I watched a girl shop for dresses in class this morning. It was an odd thing to watch: she’d scroll through a few dresses, look up and take notes, scroll through dresses, take notes, and this went on for about an hour. As I sat there occasionally watching her, I thought about how we’ve become very bad at being mentally engaged. If you walk around and watch people in their day to day lives, they’re usually in a state of split attention attending to at least two things at the same time–sometimes more. I talked about this in my post on social media, but there’s a huge problem with split attention: you can’t multitask, and any attempt to do so makes you significantly less effective at both of the tasks you’re engaged in.
Part of the reason this happens is that we only have so many attentional “bits” that we can allocate at any given time. Think of them as units of memory on your computer–your computer can only handle so many tasks at a given time, and when you try to overload it it will either crash or have to stop one of the programs. Your mind is the same way. A conversation for example requires a bit over half of these bits of data, which is why it’s very difficult to have an in-person conversation with two people on separate topics at the same time.
But here’s where we differ from a computer: we actually operate best when we’re as close as possible to our maximum amount of attention without going over. When we’re fully engaged in a task we enter a state of flow where time seems to melt away and we perform at our highest capacity. But it requires that our attentional bandwidth is fully engaged while only attending to one task. If we try to engage our full attention by attending to multiple things (like texting while studying) we become less productive and never enter flow. In fact, all of these common things can reduce your attentional allocation:
Group work is a prime example of this. Depending on the size of the group, odds are that at least two people in it are talking to each other at any given time. They’re probably talking about something related to the task (even worse if they’re not) and so you’re inclined to attend to their conversation in some small way in case they say something useful. This negatively impacts the amount of time you have left over for the task at hand, and is the main reason that people tend to be less productive in groups.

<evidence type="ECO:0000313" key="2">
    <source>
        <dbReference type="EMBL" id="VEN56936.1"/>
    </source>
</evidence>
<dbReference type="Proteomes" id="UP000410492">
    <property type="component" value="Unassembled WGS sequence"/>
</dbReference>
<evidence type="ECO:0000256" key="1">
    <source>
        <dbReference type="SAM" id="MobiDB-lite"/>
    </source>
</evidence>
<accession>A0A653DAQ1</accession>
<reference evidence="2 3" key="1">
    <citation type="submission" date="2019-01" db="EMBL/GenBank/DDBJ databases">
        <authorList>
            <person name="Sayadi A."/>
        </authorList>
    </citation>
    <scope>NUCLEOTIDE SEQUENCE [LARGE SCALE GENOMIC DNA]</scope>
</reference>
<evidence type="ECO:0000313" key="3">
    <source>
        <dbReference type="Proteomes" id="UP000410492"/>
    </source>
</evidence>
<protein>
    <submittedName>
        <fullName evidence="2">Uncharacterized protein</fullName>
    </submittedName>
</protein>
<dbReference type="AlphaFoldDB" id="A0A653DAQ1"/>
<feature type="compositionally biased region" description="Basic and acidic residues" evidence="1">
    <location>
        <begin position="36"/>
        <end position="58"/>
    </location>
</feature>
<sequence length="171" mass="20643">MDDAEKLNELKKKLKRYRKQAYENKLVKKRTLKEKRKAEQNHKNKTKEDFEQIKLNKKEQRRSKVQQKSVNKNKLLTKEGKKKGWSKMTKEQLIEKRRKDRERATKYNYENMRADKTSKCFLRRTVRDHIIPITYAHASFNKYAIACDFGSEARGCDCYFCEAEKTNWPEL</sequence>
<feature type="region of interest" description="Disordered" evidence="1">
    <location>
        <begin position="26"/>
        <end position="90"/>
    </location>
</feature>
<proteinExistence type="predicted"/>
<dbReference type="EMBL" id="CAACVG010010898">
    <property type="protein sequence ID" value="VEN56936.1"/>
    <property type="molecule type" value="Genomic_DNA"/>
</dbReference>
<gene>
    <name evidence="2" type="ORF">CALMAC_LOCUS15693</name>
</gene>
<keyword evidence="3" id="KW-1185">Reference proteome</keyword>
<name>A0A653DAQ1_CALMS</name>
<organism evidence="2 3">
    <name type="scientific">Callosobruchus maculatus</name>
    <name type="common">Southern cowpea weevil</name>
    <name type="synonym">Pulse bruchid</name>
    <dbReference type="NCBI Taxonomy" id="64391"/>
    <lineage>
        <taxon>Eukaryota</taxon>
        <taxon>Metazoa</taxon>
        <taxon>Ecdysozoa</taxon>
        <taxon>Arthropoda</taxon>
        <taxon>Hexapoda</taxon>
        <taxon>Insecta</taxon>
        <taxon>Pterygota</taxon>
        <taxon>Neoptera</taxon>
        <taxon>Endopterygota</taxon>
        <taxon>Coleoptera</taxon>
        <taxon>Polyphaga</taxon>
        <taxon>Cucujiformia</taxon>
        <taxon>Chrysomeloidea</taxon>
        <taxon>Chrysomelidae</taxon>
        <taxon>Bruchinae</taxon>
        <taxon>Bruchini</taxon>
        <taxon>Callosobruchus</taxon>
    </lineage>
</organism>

So don’t listen, right? Well there’s a problem with that too–actively disengaging one of our senses is incredibly difficult and will likely tax more of your attention than just listening to it, so you’re screwed either way. You’re always sacrificing some of your attentional allocation by being near other people.
I don’t want to talk about this at length since I already did in my article on social media, but anything that has notifications taxes your attention. Your phone buzzing, Facebook pinging, the numbers that show up in your tab bar on your browser, all of these things require that you attend to them at least briefly and tax the amount of attention you can give to other things. Turn off all of the notifications and close the tabs if you want to focus.
Sometimes you don’t even have the maximum amount of “RAM” to work with. The ability to allocate your full attention only applies in situations where you’re in an ideal energetic state. But there are plenty of mental states that will decrease your attentional RAM, including:
- Being hungry, since hunger will make you more tired and draw your thoughts to food
- Tiredness, since tiredness will cloud your mind and make you think of sleep
- Anger/annoyance, since anger/annoyance will keep pulling your mind back to the cause of the annoyance
- Worry, since being worried about something will keep it on your mind
This is a big part of why Getting Things Done works. The most important idea from it (in my opinion) isn’t the “less than 2? then do” rule as many people claim, but rather the rule that as soon as something comes to mind you write it down. But writing down everything that comes to mind you don’t need to worry about/think about it any more and can come back to it at the appropriate time.
Easy Ways to Get It Back
Luckily, there are a lot of easy things you can do to harness your attention and make sure that you’re fully engaged while only attending to one thing.
White noise/biinaurals/non-lyrical music
All of these help engage your sense of hearing so that you don’t get distracted by other sounds in the environment, but without distracting you by singing along or wanting to stop and listen to the music. The added benefit with binaural beats is that they can supposedly increase your mental ability as well.
You’ve probably heard this idea before that working at a coffee shop can make you more productive, and I agree. The immediate reaction is “Nat, you said groupwork was bad, isn’t a coffee shop a giant group?” No, in a coffee shop there are two important differences: 1) You don’t really care about anyone there, and 2) They’re not talking about things pertinent to you. This makes their noise much less distracting and easy to ignore as a background white-noise. You can even turn a coffee shop into a second office.
I think this goes without saying, but you’ll work better if you’re in a good state of mind and body. This means sleeping sufficiently, eating well, exercising, getting plenty of water, etc. IF you do all of them you’ll have more attention to allocate and be able to get significantly more done.
Removing visual distractions
To the extent that you can, remove everything that can draw your attention in your visual field. This means close out the tabs with notifications, hide your phone, don’t leave snacks by your desk, and if you’re writing/coding etc. do it in fullscreen mode so you don’t see anything else. If you aren’t being bombarded with other things that want your attention, it’s much easier to continue attending to just one thing.